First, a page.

In March, two of our consultants were called to travel to Japan to visit one of our clients.

At first glance, this may appear to have nothing to do with customer service, but we encourage you to read on…

Guy and Eva went on an incredible trip that saw them travel for over 20 hours and pass through three different airports. On his return, Guy caught up with Sarah, our Marketing Manager, and this blog resulted from that conversation. A dive into Guy’s time working in the Aviation industry, how things have changed, not always for the better, and what that teaches us at Gradient about keeping ourselves client-focused.


Sarah: Talk to me about your previous experience Guy. I know you’ve worked in Aviation, and I would love to hear more about that.

Guy: I’m fortunate to have spent 30 years in the Aviation industry – and specifically at Manchester Airport for over 28 years – including during what I’d call ‘the good times’.

By this, I mean pre-9/11.

When going in for a shift meant a few good hours with work colleagues who were generally also mates, having a laugh whilst still getting the job done and offering good customer service to travellers as part of their overall experience.

There was some thought put into looking after staff back then: we could park quite close to where we worked, for example, there was a (good) staff canteen.

Similarly, passenger car parks were significantly closer to the terminals than they are now.  Parking costs were reasonable-ish.


Sarah: It sounds like you had a lot of love for that role back then. So, what changed?

Guy: Later times were not so enjoyable, and as the necessary security measures were implemented, the feel and atmosphere worsened.  It was not what it was.

That’s also not to say that MAN airport was always customer-focused; I understand that they’ve always had to run at a profit; they’re a private business. But it felt like there became more focus on profit than the customer experience.

I’m sad to say that, really. Having used MAN airport over recent years, this feels ever more evident.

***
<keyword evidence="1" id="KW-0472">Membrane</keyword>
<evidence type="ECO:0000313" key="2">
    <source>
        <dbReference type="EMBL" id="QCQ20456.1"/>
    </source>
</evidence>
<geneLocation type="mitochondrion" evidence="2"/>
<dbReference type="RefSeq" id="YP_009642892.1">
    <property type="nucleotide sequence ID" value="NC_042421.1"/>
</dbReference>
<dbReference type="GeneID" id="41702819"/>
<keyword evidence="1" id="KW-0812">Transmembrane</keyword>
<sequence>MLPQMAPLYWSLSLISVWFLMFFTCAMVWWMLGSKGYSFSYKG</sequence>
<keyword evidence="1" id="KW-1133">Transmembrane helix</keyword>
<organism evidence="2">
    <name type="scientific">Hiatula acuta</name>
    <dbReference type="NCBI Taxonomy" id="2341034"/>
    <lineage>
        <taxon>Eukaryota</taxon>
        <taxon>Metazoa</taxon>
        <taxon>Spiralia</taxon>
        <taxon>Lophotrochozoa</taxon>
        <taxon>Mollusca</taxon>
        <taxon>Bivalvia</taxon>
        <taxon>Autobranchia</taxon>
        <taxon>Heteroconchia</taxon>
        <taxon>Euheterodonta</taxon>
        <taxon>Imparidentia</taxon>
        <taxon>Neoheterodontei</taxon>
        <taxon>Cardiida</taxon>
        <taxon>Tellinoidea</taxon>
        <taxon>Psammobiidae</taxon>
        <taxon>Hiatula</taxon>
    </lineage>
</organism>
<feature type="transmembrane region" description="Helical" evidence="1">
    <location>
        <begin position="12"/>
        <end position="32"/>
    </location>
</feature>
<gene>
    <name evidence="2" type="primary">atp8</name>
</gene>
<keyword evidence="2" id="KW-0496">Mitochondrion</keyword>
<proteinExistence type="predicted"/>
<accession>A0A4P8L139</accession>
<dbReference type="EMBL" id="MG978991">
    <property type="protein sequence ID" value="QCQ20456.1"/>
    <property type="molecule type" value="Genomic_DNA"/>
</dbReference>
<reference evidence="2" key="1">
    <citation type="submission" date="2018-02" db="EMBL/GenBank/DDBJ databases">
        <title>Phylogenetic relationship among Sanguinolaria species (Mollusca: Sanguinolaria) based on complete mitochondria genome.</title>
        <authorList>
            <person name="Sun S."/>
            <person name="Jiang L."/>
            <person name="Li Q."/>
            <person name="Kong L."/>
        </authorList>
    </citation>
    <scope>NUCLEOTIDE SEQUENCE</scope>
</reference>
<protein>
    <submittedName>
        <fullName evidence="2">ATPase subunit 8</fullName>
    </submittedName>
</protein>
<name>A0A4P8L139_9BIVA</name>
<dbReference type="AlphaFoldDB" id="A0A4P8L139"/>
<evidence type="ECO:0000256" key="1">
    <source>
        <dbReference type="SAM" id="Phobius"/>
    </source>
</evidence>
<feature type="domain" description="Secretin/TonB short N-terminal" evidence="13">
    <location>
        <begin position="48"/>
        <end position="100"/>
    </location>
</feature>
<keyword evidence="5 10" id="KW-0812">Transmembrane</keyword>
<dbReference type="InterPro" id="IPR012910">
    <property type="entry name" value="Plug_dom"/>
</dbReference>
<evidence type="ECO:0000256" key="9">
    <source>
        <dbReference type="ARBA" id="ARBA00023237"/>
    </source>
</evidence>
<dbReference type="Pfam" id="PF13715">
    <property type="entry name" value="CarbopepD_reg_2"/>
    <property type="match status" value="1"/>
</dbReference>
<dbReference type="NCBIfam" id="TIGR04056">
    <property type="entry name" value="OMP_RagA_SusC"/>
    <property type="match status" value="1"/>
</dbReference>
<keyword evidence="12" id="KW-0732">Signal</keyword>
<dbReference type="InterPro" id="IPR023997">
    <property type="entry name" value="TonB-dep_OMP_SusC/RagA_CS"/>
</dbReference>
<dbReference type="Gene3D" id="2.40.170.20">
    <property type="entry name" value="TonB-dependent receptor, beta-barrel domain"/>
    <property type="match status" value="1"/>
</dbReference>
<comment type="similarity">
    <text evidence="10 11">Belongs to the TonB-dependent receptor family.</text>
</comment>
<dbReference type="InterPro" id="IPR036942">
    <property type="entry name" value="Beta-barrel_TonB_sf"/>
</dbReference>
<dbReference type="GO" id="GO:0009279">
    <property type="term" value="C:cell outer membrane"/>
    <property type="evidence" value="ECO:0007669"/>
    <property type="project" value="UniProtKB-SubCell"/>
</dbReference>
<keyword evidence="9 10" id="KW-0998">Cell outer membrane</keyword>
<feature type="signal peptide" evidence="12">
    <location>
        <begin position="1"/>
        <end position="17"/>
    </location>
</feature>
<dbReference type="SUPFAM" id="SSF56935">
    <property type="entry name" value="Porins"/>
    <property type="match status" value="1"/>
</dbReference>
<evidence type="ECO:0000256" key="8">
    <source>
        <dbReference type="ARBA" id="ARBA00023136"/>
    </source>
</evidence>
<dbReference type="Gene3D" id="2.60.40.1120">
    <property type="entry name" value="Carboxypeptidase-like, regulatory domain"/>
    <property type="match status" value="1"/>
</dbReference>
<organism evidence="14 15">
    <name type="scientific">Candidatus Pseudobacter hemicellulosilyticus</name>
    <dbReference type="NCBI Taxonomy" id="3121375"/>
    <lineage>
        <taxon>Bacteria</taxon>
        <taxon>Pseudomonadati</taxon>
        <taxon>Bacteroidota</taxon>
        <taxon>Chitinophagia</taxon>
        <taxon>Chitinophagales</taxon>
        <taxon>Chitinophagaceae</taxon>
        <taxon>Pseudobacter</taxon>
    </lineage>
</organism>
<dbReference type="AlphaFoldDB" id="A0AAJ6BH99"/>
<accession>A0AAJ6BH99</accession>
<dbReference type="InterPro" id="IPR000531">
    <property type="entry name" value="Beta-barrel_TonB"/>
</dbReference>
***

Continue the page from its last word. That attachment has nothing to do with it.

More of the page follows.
Sarah: This happens a lot in businesses of the scale of Manchester Airport. They must generate huge amounts of income to sustain the business as it is. It’s often the case that this becomes more important, and somehow, they lose sight of the customer’s experience.

What about your trip to Japan? How was that different?

Guy: In March of this year, a work colleague and I were fortunate to be able to travel to Japan to visit a customer’s site.

Once there, everywhere we went, we were treated with respect and thoughtfulness and were presented with cleanliness and efficiency in almost everything we did (no one’s perfect!).

We decided to travel from MAN to HKG and then to Osaka (KAI).

Manchester Airport, as expected, proved to be challenging.  Whilst effort has been made to look new and modern in the latest additions to the site, the underlying ethos of squeezing every penny out of passengers is ever-present.  To drop off a family member means a significant charge.  A taxi will see this charge added to your fare.

Need a baggage trolley? That’ll cost.

Then there’s the compulsory ‘meander’ through the Duty-Free shop to reach your gate.


Sarah: That’s an interesting point about Duty-Free. It once used to be something you got excited about. Now it feels like it’s a long hike!

Guy: Of course, the Duty-Free trick is not exclusive to MAN, but the overall experience was lacking in what HKG and KAI had to offer. Things were quick and slick at these airports. There were enough bodies to make a difference.  They were clean and efficient, and there was minimal waiting around for anything.

There is no comparison with Manchester Airport – where Customer Service feels like it’s not always at the top of the list.


Sarah: Do you think that cultural differences have something to do with how we perceive customer service? I often laugh when I am in Germany because we’ve got this impression that everything is so efficient, but it’s not always true!

Guy: There may be some of that, yes! We know the Japanese to be incredibly polite and customer-focused, but I also feel that Manchester Airport has been added to over the years, and perhaps what once flowed well is now a patchwork of pieces that maybe don’t quite fit together as they should.  It’s a bit like ERP software, isn’t it?


Sarah: Customer Service is a massive differentiator, isn’t it? Particularly regarding services we need, like airport travel and what we offer!

Guy: The other airports can teach us a lot about Customer Service.  And it’s this that brings me to the point I wanted to make with this conversation.

We at Gradient try to get this right and try hard to find the best resolution for our clients, whatever their needs.  We don’t always get it right, but we try to.  And I think mostly; we do OK.

We feel that we’re good listeners and hope to listen to and react to our client’s thoughts and wishes.

If you’re looking for either a partner to help you find the right ERP system OR to help with implementing Infor CSI (we offer both services independently), check out our website and get in touch.  We’ll listen first and then tell you if we can help; if so, we will try to find the best option for your business.

It’s free to talk, so there’s nothing to lose by checking us out. It might just make a difference.